McMahon: Absolutely. I think that was one of the really important findings of our study because that means we have the opportunity to educate peers and the community about this issue. We can frame this issue as not just for potential perpetrators or potential victims, but something that everyone has a role to play in. In particular, all students need to have the skills, information and confidence to be able to respond to a friend who discloses their sexual assault to get them connected to the resources they need, to respond in a supportive way. Through our bystander intervention education efforts, we can also encourage students to not only support survivors after sexual assault happens, but to learn how to interrupt situations leading to sexual violence to prevent them from occurring in the first place.
DT: The report states that students who don't identify as 100 percent heterosexual had two to three times higher odds of experiencing sexual violence.
McGinty: We are going to be doing targeted work specifically for the LGBT community and other communities that are highly vulnerable. We will be working closely with the Center for Social Justice Education and LGBT Communities. That is on our radar.
DT: Can you detail any efforts that Rutgers is making to combat sexual assault on campus in response to these results?
McGinty: "The Revolution Starts Here. End Sexual Violence Now" is a new year-long campaign led by Student Affairs to address key findings in the #iSpeak climate survey. It is a series of programs and events geared toward helping students have a better understanding of all aspects of sexual violence. For the entire year, we are going to focus on outreach and educational activities to educate our student body so they can support friends who are in crisis, be good bystanders and also know where to go to access resources. That peer knowledge and support is a central part of our campaign. We are also introducing a new website, endsexualviolence.rutgers.edu, to provide resources for sexual violence survivors.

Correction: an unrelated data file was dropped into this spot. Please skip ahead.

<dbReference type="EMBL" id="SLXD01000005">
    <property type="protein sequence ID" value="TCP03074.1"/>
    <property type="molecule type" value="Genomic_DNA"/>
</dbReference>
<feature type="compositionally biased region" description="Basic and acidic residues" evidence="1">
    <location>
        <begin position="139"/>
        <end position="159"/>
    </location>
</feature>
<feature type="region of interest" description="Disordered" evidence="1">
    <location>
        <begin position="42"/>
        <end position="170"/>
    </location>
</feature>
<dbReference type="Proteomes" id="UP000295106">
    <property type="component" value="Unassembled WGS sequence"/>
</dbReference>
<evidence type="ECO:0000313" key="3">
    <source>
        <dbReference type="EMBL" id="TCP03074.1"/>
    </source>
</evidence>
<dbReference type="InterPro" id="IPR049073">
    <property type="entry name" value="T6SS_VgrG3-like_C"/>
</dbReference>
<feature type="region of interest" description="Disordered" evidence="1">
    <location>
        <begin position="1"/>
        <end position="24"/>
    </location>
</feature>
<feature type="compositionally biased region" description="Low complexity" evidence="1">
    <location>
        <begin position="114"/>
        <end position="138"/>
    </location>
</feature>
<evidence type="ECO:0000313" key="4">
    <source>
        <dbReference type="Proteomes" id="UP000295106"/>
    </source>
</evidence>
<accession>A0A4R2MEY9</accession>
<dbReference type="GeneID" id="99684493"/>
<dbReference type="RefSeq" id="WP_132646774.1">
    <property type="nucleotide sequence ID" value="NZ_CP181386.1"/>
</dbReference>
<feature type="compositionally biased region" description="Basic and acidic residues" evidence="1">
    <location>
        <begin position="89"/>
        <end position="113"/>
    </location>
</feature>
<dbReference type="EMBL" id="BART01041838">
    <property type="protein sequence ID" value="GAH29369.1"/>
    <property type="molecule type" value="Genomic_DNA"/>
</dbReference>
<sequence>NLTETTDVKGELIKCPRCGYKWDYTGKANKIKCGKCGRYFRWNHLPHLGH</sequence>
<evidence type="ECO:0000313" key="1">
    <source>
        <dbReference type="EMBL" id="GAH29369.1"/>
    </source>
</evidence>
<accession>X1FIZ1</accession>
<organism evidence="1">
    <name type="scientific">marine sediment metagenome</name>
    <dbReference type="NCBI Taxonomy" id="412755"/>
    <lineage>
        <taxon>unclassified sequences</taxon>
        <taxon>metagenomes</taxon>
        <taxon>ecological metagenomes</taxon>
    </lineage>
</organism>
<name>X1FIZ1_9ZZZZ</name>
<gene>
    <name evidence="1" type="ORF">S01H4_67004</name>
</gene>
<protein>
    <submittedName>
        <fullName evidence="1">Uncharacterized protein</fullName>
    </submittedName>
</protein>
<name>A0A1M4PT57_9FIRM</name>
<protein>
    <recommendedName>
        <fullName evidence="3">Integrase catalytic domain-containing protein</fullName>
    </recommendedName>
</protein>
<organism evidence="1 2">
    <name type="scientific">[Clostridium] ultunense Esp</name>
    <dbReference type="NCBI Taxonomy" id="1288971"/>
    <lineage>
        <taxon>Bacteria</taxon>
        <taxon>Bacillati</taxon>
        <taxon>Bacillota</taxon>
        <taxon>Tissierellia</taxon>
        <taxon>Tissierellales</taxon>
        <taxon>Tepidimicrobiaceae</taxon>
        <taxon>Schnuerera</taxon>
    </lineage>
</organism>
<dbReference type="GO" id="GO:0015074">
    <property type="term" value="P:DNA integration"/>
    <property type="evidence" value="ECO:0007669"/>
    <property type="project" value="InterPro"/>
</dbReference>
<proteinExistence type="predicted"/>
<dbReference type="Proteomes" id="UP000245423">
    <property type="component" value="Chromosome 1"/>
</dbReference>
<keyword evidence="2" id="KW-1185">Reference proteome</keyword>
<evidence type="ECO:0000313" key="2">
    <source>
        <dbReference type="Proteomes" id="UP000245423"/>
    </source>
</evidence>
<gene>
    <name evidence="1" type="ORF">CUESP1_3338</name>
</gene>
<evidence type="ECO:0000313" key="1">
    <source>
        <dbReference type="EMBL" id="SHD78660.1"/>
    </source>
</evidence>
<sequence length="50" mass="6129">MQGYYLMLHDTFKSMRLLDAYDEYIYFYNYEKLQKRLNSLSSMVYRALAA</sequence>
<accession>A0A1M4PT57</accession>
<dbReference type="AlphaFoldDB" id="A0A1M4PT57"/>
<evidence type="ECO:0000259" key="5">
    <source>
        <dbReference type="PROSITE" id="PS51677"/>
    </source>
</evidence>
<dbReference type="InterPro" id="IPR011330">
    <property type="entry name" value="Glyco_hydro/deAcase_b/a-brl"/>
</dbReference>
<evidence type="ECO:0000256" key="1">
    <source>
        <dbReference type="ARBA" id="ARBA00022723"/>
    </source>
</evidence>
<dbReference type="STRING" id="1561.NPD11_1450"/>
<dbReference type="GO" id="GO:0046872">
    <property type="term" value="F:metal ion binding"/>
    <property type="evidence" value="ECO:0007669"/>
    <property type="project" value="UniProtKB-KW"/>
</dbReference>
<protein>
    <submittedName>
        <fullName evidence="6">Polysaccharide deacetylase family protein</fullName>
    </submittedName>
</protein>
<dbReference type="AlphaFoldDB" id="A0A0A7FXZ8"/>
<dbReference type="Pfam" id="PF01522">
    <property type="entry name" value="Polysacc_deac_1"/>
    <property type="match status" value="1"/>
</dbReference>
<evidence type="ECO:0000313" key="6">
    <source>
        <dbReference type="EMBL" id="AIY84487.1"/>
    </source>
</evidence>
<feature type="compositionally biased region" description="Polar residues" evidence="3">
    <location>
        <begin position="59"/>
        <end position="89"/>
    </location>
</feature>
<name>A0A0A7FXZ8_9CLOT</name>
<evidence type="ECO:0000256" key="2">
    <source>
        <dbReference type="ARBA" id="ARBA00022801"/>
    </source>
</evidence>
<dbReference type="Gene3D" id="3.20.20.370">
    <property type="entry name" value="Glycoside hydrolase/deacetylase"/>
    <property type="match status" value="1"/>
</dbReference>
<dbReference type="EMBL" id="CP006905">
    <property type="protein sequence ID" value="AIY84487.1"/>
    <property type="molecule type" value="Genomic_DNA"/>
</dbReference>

DT: NJ.com reported that Rutgers also plans on updating it's definition of sexual consent to include "it requires clear and unambiguous communication and mutual agreement." Has that happened yet?
McGinty: It has happened. There is now very clear language in our policy that outlines consent. We think that (the definition) will be very helpful to our students. We've also just provided a number of definitions and terms so we are all working with the same understanding when we are talking about these things. (The previous definition) wasn't necessarily faulty, it just wasn't a definition. So we have provided a more explicit definition now.
DT: Were there any biases in the survey that could have affected the results?
McMahon: There are always possibilities of bias with research. We have about a 30 percent response rate. Our analysis shows that those who took the survey pretty nearly match the demographic profile of the larger student body. However, we did have more females participate. That is something that is typical of sexual violence surveys across the country. Our survey was optional. It was not something mandated, so there may have been biases that led certain students to take the survey and others to not. One key finding that we recommended to the White House is that campus climate surveys are not enough. To be meaningful, they need to be linked to an action plan. We have been fortunate enough at Rutgers to have Dr. McGinty's office to be working collaboratively with us. We have Student Affairs working with researchers. Our findings aren't just research, but they are linked to a plan that Dr. McGinty has developed to address all of the findings.